An Inside Look: Help! VR

A collaboration between Google, The Mill, Bullitt, YOMYOMF, and Practical Magic

An Inside Look: Help! VR

Directed by Justin Lin

  Note: The video above can be moved in 360° by using your mouse, or moving your phone around.

Moving VR cameras is a difficult task, and Justin Lin really likes to move cameras.

When Practical Magic was approached by Bullitt, Justin Lin's production company, they shared Justin's vision for "Help!", a Virtual Reality project being produced in collaboration with Google, The Mill, and YOMYOMF. Justin wanted to put the VR camera anywhere he wanted, whether that be up, down, left, or right, and he wanted to do it anywhere, at any time.

Complicating matters further, the camera itself didn't exist, as it was determined that the VR cameras on the market simply weren't high enough quality to meet Justin's needs for the project.

Practical Magic was brought in to design a VR camera solution, and to figure out how to move it the way Justin needed to move it.

Over the next several months, Practical Magic Senior Engineer Bob Bristow led the research and development effort, using 3D printers to rapidly prototype models of VR rigs. Beyond the physical design, every possible consideration had to be made, from the details of the recording system, to power, to synchronization, to wireless monitoring, and countless other factors.

Ultimately, a four-camera 6K RED DRAGON solution was settled upon, acquiring a total raw image size of 24K in a 360 ring, nearly comprising a full sphere. The design was physically quite large, and required detailed and accurate CNC fabrication.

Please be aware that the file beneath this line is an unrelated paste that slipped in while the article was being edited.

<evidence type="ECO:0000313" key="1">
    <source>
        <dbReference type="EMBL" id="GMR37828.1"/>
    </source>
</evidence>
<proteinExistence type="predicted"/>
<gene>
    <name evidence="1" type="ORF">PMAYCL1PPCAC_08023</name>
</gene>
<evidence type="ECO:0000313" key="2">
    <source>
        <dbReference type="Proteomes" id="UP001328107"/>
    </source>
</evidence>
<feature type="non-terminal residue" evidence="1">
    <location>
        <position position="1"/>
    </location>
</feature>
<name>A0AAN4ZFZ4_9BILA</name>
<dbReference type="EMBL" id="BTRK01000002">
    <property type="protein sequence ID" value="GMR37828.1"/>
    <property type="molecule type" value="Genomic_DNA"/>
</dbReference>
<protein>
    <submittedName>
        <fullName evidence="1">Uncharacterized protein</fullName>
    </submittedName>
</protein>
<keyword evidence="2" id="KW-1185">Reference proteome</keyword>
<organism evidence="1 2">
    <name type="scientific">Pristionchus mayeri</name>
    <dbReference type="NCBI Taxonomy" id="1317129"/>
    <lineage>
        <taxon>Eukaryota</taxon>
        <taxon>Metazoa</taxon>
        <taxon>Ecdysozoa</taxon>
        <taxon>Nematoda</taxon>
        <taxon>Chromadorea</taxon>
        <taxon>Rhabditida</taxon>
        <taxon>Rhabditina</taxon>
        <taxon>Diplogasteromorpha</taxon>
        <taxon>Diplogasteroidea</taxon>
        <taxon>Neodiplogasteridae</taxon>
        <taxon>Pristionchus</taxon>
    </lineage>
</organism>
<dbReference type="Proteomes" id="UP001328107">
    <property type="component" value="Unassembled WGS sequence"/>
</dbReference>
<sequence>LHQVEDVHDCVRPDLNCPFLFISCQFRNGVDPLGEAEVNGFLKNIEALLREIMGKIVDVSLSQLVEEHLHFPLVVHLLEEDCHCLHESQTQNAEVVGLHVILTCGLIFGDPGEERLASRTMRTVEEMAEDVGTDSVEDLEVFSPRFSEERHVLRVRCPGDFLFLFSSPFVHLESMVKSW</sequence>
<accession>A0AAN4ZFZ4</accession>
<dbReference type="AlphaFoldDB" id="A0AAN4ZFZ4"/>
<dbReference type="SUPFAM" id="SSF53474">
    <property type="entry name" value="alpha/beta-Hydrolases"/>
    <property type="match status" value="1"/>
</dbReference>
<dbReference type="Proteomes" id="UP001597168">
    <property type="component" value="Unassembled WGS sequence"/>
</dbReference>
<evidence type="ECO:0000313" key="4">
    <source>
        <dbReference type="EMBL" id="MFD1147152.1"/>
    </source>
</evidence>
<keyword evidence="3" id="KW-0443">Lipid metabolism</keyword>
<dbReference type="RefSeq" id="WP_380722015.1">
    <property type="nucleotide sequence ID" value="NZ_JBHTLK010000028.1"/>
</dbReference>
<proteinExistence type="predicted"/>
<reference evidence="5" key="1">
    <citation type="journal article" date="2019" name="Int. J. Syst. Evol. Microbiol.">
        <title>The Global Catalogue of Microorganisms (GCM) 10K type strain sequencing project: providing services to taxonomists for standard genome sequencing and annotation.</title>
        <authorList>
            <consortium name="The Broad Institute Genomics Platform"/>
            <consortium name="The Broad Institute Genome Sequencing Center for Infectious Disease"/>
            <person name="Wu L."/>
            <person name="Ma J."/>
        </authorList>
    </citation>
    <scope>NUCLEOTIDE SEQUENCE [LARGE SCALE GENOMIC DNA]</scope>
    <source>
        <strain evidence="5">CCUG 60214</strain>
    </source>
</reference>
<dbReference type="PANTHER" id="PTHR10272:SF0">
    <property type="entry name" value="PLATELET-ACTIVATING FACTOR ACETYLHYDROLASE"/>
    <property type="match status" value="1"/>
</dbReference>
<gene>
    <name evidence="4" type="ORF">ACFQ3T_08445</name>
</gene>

We iterated through a lot of designs, and built a few prototypes on the 3D printers. As we got closer to a final rig, we moved over to the CNC and started prototyping with aluminum, eventually using those metal parts in final rigs.

Something we spent a lot of time on was mitigating high-frequency vibration from the cablecam rig, which was shaking individual optical elements in the lenses and causing distortion.

--Bob Bristow, Senior Engineer

Of the many challenges faced on the project, vibration was particularly troublesome. The camera would be rigged onto several different motion systems, including complex remote head systems that were suspended from industrial-grade cable cams. During an in-depth research period, it was discovered that in certain situations, tiny vibrations from the cable cam and remote head would transfer vibration to individual elements inside the lenses on the VR camera.

This key to solving this issue was physically inside the lens itself. The lens was designed in such a way that the vibrations were causing certain elements to move differently than others, which manifested itself as various "oddities" in the captured image. We either needed to modify the lens, or modify the vibrations.

To solve this problem, Practical Magic turned to a unique 3D printing solution, using 3D printed nylon to create special lens mounts that would modify how the vibrations were distributed. These lens mounts helped create a clean and stable image while the camera was in motion.

After months of research, engineering, prototyping, and fabrication, the finished camera rig was secured to a Spidercam using a custom-built mounting system, and Justin was able to move his camera in his signature kinetic style.

The result was the extraordinary, best-in-class VR experience "Help!", currently available to watch everywhere VR is shown. We salute The Mill, who did an incredible job on both the visual effects and leading the overall effort alongside the talented folks at Bullitt and YOMYOMF.

Practical Magic Team